High School Physics

Numerical Questions on the internal resistance & emf of a Cell

Last updated on June 23rd, 2023 at 03:04 pm

In this post, we will solve numerical questions or problems related to the emf of a cell and internal resistance. We will also use the concepts of terminal potential difference, Open circuit, short circuit, & closed circuit, V-I curve, etc. to solve the problems using equations like V = E – Ir.

Question 1)

What is the internal resistance of a battery if its emf is 6 V and the potential difference across its terminals is 5.8 V when a current of 0.5 A flows in the circuit when it is connected across a load?

Solution:

emf = E = 6 V

Terminal Potential Difference = V = 5.8 V

Current I = 0.5 A

Say, the internal resistance of a battery = r

We will use this equation: V = E – Ir

r = (E – V)/ I = (6-5.8)/0.5 ohm = 0.4 ohm

Answer: internal resistance of a battery = 0.4 ohm

Question 2)

A 12.0 V battery has an internal resistance of 7.0 ohm.
a) What is the maximum current this battery could supply?
b) What is the potential difference across its terminals when it is supplying a current of 150.0 mA?
c) Draw a sketch graph to show how the terminal potential difference varies with the current supplied if the internal resistance remains constant. How could the internal resistance be obtained from the graph?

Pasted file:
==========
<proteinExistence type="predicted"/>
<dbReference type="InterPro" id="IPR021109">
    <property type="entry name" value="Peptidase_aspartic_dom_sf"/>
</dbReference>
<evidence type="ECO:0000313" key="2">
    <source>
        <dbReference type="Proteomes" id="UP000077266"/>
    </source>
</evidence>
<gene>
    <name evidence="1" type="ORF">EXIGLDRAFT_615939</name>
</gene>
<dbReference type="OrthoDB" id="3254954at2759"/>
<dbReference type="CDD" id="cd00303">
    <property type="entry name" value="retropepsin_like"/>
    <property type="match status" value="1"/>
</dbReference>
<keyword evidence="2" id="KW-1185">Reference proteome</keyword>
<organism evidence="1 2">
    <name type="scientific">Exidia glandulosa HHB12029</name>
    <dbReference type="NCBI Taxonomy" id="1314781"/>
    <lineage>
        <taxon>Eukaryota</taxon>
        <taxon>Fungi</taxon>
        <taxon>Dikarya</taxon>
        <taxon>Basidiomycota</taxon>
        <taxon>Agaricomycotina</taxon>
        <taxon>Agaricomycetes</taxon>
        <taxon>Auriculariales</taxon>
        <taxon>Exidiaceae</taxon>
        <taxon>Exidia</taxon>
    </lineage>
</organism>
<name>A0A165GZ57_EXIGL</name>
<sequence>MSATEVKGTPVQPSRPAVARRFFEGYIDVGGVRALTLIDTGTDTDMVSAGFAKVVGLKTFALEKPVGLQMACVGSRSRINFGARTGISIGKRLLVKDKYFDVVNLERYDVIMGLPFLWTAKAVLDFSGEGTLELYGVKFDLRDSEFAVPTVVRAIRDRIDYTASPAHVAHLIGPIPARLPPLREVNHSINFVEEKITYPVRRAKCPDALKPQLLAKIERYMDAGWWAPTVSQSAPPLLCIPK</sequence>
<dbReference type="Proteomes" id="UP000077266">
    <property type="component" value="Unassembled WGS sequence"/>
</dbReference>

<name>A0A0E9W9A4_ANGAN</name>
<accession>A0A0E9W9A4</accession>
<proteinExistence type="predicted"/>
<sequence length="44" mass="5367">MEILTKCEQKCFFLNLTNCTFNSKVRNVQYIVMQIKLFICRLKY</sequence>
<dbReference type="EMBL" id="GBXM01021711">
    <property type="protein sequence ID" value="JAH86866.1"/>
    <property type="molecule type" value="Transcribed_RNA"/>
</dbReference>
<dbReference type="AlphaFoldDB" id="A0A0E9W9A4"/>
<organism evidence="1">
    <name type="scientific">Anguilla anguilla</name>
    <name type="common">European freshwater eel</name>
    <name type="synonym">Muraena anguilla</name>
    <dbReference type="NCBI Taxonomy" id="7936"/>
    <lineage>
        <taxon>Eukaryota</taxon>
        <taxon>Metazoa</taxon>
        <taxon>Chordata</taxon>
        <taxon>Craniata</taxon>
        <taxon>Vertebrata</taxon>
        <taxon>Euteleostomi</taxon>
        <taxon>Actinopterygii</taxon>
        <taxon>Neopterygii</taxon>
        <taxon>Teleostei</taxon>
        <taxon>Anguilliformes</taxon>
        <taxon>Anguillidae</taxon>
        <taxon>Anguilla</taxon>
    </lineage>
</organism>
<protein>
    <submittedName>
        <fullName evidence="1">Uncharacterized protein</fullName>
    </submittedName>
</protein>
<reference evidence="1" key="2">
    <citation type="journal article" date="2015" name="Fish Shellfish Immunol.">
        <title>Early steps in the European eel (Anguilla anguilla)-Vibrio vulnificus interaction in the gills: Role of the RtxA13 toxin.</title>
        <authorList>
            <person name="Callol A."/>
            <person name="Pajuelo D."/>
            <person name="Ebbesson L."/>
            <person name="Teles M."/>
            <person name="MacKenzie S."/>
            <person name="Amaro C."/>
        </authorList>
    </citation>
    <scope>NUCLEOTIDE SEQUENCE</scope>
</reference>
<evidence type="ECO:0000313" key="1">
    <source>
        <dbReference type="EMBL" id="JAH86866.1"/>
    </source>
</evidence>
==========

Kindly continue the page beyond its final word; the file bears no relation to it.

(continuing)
Solution:

Emf E = 12 V
internal resistance r = 7 ohm

a)

Maximum current = Imax =?

Current is maximum when the external resistance R (load) = 0 (in case of short circuit)

Hence, drop against this load = V =IR= 0. This means, the Terminal Potential difference = V = 0

We will use this equation: V = E – Ir

Putting, terminal PD = V = 0,

=> 0 = E – Ir

Imax = E/r = 12/7 amp = 1.7 amp

[ alternate solution: current I = emf / (load resistance + internal resistance)
=> I = E/(R + r)

For maximum current R = 0 (short circuit)

Hence, Imax = E/r = 12/7 amp = 1.7 amp]

b)

See also  j = sigma e derivation for the Vector form of Ohm's law

when I = 150 ma = 150/1000 amp, we have to find out the value of terminal PD = V

V = E – I r = 12 – (150/1000) . 7 = 10.95 V

c)

To draw the V-I curve: we will use the equation: V = E – Ir

Open circuit: When I = 0, V = E = 12 V (here)

Short circuit: When V =0, then, current I = E/r = 1.7 amp.

The V-I graph can be obtained using these 2 sets of data.

Internal resistance based Practice Problem

1 ]

In the circuit in the Figure below, the high-resistance voltmeter reads 1.55 V when the switch is open and 1.49 V when the switch is closed.

(1) Explain why:
(a) the e.m.f. of the cell can be considered to be 1.55 V
(b) the voltmeter reading drops when the switch is closed.

(2) Calculate the internal resistance of the cell.

Scroll to top
error: physicsTeacher.in